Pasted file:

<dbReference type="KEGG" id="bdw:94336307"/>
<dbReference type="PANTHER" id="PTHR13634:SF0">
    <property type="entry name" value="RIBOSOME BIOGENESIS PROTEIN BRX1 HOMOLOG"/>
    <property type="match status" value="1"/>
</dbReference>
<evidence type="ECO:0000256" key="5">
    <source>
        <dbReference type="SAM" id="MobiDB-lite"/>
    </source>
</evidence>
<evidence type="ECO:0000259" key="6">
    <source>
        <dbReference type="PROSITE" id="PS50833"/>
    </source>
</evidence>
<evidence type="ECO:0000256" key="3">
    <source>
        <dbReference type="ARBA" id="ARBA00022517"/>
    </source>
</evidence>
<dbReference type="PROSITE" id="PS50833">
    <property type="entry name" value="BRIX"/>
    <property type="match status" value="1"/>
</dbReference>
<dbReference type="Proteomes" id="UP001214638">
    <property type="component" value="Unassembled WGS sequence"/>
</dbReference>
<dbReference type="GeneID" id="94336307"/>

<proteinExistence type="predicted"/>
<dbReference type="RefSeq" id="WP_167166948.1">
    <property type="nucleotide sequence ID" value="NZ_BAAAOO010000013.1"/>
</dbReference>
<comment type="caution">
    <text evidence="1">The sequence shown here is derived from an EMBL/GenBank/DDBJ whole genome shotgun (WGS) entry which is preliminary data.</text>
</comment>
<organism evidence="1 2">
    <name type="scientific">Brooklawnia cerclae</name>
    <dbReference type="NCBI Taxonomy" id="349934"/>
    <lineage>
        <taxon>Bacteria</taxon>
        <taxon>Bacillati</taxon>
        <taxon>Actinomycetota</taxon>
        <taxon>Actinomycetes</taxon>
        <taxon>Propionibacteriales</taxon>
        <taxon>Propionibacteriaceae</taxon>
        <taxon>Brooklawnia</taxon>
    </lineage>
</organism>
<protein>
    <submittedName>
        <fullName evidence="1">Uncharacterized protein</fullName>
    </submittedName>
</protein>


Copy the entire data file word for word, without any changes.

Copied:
<dbReference type="KEGG" id="bdw:94336307"/>
<dbReference type="PANTHER" id="PTHR13634:SF0">
    <property type="entry name" value="RIBOSOME BIOGENESIS PROTEIN BRX1 HOMOLOG"/>
    <property type="match status" value="1"/>
</dbReference>
<evidence type="ECO:0000256" key="5">
    <source>
        <dbReference type="SAM" id="MobiDB-lite"/>
    </source>
</evidence>
<evidence type="ECO:0000259" key="6">
    <source>
        <dbReference type="PROSITE" id="PS50833"/>
    </source>
</evidence>
<evidence type="ECO:0000256" key="3">
    <source>
        <dbReference type="ARBA" id="ARBA00022517"/>
    </source>
</evidence>
<dbReference type="PROSITE" id="PS50833">
    <property type="entry name" value="BRIX"/>
    <property type="match status" value="1"/>
</dbReference>
<dbReference type="Proteomes" id="UP001214638">
    <property type="component" value="Unassembled WGS sequence"/>
</dbReference>
<dbReference type="GeneID" id="94336307"/>

<proteinExistence type="predicted"/>
<dbReference type="RefSeq" id="WP_167166948.1">
    <property type="nucleotide sequence ID" value="NZ_BAAAOO010000013.1"/>
</dbReference>
<comment type="caution">
    <text evidence="1">The sequence shown here is derived from an EMBL/GenBank/DDBJ whole genome shotgun (WGS) entry which is preliminary data.</text>
</comment>
<organism evidence="1 2">
    <name type="scientific">Brooklawnia cerclae</name>
    <dbReference type="NCBI Taxonomy" id="349934"/>
    <lineage>
        <taxon>Bacteria</taxon>
        <taxon>Bacillati</taxon>
        <taxon>Actinomycetota</taxon>
        <taxon>Actinomycetes</taxon>
        <taxon>Propionibacteriales</taxon>
        <taxon>Propionibacteriaceae</taxon>
        <taxon>Brooklawnia</taxon>
    </lineage>
</organism>
<protein>
    <submittedName>
        <fullName evidence="1">Uncharacterized protein</fullName>
    </submittedName>
</protein>